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Pinus roxburghii is an evergreen tree that can grow up to 55 metres tall. The straight, cylindrical bole can be over 100cm in diameter. In the driest parts of its native range the leaves are shed after 10 - 11 months, making it deciduous. The tree is harvested from the wild for local use as a food, medicine and source of materials. It is an important source of resin and is extensively tapped for this commodity, especially in northwestern India.
- 1 Uses
- 2 Parts Used
- 3 Chemical Composition
- 4 Common names
- 5 Properties
- 6 Habit
- 7 Identification
- 8 List of Ayurvedic medicine in which the herb is used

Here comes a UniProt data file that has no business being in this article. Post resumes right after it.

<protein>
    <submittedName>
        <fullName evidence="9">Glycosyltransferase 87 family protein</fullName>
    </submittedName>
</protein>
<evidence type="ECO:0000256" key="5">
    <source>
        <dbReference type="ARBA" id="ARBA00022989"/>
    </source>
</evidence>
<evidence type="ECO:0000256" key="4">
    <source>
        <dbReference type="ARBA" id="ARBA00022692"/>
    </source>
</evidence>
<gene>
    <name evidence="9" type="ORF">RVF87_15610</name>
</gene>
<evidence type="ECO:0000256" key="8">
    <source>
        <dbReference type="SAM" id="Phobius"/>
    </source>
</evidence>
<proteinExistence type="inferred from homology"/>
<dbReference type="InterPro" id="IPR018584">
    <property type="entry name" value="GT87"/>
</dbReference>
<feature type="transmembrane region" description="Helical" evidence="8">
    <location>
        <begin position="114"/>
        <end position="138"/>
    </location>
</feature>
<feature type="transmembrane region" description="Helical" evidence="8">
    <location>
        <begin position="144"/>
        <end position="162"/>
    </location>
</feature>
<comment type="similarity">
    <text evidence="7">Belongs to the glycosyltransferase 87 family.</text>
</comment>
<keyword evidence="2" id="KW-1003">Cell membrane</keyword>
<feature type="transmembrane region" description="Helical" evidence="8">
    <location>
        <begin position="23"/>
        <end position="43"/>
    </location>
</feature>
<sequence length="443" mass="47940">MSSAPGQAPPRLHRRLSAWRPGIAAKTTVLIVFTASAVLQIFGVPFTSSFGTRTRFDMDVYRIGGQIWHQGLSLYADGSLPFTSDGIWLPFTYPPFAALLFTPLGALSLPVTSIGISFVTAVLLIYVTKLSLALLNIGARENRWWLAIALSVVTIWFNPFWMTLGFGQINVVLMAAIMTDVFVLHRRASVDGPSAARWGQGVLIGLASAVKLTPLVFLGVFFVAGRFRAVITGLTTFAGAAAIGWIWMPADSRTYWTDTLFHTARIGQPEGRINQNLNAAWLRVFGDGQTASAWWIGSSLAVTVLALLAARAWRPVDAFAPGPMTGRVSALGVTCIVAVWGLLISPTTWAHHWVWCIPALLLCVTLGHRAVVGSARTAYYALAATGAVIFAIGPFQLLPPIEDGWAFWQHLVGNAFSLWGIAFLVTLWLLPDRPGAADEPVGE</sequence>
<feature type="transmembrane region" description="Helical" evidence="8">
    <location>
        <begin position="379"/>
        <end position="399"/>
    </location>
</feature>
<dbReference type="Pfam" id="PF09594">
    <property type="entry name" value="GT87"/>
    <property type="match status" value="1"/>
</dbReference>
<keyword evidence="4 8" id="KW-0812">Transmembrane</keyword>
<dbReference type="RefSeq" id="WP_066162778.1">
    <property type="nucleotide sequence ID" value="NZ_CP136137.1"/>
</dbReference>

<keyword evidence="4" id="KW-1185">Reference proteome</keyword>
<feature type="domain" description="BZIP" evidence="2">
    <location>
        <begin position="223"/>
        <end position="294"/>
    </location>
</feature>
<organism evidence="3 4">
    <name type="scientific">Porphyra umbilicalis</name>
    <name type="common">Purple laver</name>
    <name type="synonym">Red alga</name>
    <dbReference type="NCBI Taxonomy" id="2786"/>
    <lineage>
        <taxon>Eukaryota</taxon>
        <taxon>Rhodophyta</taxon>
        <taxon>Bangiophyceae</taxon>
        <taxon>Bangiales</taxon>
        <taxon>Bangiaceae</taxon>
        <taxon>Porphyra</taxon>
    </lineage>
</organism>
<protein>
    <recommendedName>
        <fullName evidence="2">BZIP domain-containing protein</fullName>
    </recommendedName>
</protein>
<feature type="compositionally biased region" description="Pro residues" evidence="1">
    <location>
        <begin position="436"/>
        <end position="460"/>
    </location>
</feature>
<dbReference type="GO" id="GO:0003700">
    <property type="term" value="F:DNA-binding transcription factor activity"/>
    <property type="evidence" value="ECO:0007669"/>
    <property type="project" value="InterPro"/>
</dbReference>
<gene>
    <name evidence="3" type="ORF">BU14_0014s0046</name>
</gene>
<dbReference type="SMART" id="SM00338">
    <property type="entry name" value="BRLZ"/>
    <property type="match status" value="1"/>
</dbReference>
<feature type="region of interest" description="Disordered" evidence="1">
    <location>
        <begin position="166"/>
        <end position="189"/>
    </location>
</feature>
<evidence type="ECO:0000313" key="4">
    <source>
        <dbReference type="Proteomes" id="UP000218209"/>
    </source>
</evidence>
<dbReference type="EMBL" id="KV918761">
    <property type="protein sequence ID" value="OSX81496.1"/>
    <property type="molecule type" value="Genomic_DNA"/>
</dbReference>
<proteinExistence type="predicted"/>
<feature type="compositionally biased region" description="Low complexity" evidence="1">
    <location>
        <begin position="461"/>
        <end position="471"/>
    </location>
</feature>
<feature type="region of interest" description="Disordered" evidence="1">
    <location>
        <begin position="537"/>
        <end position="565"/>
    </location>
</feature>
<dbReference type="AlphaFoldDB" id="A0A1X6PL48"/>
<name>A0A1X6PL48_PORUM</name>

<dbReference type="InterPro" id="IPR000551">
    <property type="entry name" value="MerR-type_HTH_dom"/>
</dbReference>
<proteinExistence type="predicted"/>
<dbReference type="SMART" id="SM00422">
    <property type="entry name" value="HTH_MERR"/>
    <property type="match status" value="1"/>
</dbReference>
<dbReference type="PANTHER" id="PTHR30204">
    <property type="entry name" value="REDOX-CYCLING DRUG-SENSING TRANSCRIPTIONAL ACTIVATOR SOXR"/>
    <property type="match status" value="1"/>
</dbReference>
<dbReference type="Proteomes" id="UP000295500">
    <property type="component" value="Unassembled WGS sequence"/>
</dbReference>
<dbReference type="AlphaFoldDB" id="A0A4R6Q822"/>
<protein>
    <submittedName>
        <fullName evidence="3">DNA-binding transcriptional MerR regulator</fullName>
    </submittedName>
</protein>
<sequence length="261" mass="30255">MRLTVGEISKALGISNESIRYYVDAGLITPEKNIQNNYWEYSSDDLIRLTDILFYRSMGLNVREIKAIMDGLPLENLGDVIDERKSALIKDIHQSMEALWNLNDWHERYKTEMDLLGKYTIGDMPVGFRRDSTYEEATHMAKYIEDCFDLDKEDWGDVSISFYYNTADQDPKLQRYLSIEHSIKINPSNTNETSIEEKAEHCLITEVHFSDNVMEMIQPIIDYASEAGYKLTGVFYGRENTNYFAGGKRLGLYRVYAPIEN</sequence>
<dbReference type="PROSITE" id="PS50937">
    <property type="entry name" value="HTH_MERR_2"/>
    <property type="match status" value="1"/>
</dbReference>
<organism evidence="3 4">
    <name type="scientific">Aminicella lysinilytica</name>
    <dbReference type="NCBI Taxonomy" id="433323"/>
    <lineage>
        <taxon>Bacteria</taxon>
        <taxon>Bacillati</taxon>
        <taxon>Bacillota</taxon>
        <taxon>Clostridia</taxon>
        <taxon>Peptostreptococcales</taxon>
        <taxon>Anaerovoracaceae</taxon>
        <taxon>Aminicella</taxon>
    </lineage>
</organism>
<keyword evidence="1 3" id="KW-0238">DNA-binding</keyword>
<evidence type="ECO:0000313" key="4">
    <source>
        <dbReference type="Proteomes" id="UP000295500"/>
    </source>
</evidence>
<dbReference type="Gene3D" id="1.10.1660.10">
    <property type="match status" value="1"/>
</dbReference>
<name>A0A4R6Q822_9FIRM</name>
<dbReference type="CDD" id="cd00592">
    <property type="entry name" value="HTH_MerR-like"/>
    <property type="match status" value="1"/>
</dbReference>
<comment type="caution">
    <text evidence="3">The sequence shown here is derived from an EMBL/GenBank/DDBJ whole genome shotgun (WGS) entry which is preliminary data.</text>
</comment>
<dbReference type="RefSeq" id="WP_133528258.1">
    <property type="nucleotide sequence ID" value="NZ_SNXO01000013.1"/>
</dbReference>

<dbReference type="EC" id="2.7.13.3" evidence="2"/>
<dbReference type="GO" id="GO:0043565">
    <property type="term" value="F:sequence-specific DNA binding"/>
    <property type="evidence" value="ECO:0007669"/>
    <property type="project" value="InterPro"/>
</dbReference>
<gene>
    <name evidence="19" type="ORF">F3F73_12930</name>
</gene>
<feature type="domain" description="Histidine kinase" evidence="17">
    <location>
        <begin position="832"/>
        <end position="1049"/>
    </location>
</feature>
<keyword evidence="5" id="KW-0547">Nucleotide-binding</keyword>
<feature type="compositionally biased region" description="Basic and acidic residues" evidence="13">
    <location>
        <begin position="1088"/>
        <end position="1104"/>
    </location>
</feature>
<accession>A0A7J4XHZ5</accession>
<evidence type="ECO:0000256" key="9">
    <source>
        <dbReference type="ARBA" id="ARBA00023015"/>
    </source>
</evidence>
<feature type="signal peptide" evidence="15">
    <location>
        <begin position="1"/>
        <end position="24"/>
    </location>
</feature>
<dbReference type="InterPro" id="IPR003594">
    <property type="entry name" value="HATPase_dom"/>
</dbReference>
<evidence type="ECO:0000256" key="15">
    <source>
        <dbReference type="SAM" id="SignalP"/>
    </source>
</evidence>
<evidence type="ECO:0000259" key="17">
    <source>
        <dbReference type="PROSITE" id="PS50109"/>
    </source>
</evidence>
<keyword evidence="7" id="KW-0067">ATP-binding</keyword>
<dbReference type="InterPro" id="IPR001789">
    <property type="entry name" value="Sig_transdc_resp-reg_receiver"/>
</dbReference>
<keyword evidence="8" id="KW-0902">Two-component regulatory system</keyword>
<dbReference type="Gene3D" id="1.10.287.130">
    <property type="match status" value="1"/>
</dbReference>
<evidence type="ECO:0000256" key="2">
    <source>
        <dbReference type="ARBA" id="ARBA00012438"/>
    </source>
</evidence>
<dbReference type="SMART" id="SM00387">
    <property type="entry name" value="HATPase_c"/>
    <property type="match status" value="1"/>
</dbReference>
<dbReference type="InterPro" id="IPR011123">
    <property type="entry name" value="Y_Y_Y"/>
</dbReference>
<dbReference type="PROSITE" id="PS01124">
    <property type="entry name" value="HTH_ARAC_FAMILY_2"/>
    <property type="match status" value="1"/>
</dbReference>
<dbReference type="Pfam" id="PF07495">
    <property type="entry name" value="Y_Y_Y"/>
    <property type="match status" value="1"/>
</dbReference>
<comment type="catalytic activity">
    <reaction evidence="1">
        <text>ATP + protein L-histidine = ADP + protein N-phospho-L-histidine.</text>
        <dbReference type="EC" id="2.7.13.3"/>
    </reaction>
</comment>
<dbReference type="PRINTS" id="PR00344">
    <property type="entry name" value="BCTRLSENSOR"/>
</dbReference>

- 9 Where to get the saplings
- 10 Mode of Propagation
- 11 How to plant/cultivate
- 12 Commonly seen growing in areas
- 13 Photo Gallery
- 14 References
- 15 External Links
It contains P. roxburghii was identified with major components being (E)-caryophyllene (26.8%), terpinen-4-ol (16.2%), with smaller amounts of δ-3-carene (6.8%) and α-humulene.
Reference: Dravya - Substance, Rasa - Taste, Guna - Qualities, Veerya - Potency, Vipaka - Post-digesion effect, Karma - Pharmacological activity, Prabhava - Therepeutics.
|Type||Size||Color and composition||Stamen||More information|
List of Ayurvedic medicine in which the herb is used
Where to get the saplings
Mode of Propagation
How to plant/cultivate
Pinus roxburghii is restricted to the monsoon belt with summer rains. It is not a very cold-hardy plant, being able to tolerate short periods with temperatures down to around -5°c when fully dormant.